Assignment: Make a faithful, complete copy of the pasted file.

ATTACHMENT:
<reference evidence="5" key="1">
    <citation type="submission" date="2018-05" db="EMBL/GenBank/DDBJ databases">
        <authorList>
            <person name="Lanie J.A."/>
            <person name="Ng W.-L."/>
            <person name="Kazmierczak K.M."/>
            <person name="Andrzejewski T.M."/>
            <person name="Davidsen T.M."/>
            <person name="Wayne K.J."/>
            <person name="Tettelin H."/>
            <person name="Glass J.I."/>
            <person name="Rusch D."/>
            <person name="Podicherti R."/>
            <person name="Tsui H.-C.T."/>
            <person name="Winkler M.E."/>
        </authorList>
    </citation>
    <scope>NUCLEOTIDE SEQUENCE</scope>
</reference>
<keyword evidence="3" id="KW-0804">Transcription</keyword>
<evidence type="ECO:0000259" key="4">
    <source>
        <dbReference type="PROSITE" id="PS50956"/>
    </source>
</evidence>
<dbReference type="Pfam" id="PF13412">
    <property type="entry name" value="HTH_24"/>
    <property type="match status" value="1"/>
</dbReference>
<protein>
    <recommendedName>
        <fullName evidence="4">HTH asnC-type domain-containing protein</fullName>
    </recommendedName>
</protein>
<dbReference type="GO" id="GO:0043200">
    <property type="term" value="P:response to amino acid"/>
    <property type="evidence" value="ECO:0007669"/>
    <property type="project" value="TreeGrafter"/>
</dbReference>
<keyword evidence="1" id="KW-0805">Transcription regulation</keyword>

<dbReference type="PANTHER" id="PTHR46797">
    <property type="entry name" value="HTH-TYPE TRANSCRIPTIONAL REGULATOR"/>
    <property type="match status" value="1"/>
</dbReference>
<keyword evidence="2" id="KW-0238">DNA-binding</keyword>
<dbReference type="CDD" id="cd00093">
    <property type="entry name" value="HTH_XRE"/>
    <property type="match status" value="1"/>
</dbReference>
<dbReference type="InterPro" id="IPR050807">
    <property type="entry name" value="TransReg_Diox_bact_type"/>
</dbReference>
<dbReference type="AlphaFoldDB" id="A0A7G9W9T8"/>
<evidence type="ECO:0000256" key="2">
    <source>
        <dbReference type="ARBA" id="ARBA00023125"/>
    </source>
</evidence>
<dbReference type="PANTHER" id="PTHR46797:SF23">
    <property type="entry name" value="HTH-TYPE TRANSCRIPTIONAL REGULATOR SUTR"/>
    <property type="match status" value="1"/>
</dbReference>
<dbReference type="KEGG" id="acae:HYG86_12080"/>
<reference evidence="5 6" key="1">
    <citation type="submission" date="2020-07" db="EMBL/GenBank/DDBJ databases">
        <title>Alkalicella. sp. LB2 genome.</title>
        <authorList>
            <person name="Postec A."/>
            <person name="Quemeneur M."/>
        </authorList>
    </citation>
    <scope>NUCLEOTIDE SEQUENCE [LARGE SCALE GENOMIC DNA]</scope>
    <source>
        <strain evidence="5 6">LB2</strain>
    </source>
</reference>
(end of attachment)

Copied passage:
<reference evidence="5" key="1">
    <citation type="submission" date="2018-05" db="EMBL/GenBank/DDBJ databases">
        <authorList>
            <person name="Lanie J.A."/>
            <person name="Ng W.-L."/>
            <person name="Kazmierczak K.M."/>
            <person name="Andrzejewski T.M."/>
            <person name="Davidsen T.M."/>
            <person name="Wayne K.J."/>
            <person name="Tettelin H."/>
            <person name="Glass J.I."/>
            <person name="Rusch D."/>
            <person name="Podicherti R."/>
            <person name="Tsui H.-C.T."/>
            <person name="Winkler M.E."/>
        </authorList>
    </citation>
    <scope>NUCLEOTIDE SEQUENCE</scope>
</reference>
<keyword evidence="3" id="KW-0804">Transcription</keyword>
<evidence type="ECO:0000259" key="4">
    <source>
        <dbReference type="PROSITE" id="PS50956"/>
    </source>
</evidence>
<dbReference type="Pfam" id="PF13412">
    <property type="entry name" value="HTH_24"/>
    <property type="match status" value="1"/>
</dbReference>
<protein>
    <recommendedName>
        <fullName evidence="4">HTH asnC-type domain-containing protein</fullName>
    </recommendedName>
</protein>
<dbReference type="GO" id="GO:0043200">
    <property type="term" value="P:response to amino acid"/>
    <property type="evidence" value="ECO:0007669"/>
    <property type="project" value="TreeGrafter"/>
</dbReference>
<keyword evidence="1" id="KW-0805">Transcription regulation</keyword>

<dbReference type="PANTHER" id="PTHR46797">
    <property type="entry name" value="HTH-TYPE TRANSCRIPTIONAL REGULATOR"/>
    <property type="match status" value="1"/>
</dbReference>
<keyword evidence="2" id="KW-0238">DNA-binding</keyword>
<dbReference type="CDD" id="cd00093">
    <property type="entry name" value="HTH_XRE"/>
    <property type="match status" value="1"/>
</dbReference>
<dbReference type="InterPro" id="IPR050807">
    <property type="entry name" value="TransReg_Diox_bact_type"/>
</dbReference>
<dbReference type="AlphaFoldDB" id="A0A7G9W9T8"/>
<evidence type="ECO:0000256" key="2">
    <source>
        <dbReference type="ARBA" id="ARBA00023125"/>
    </source>
</evidence>
<dbReference type="PANTHER" id="PTHR46797:SF23">
    <property type="entry name" value="HTH-TYPE TRANSCRIPTIONAL REGULATOR SUTR"/>
    <property type="match status" value="1"/>
</dbReference>
<dbReference type="KEGG" id="acae:HYG86_12080"/>
<reference evidence="5 6" key="1">
    <citation type="submission" date="2020-07" db="EMBL/GenBank/DDBJ databases">
        <title>Alkalicella. sp. LB2 genome.</title>
        <authorList>
            <person name="Postec A."/>
            <person name="Quemeneur M."/>
        </authorList>
    </citation>
    <scope>NUCLEOTIDE SEQUENCE [LARGE SCALE GENOMIC DNA]</scope>
    <source>
        <strain evidence="5 6">LB2</strain>
    </source>
</reference>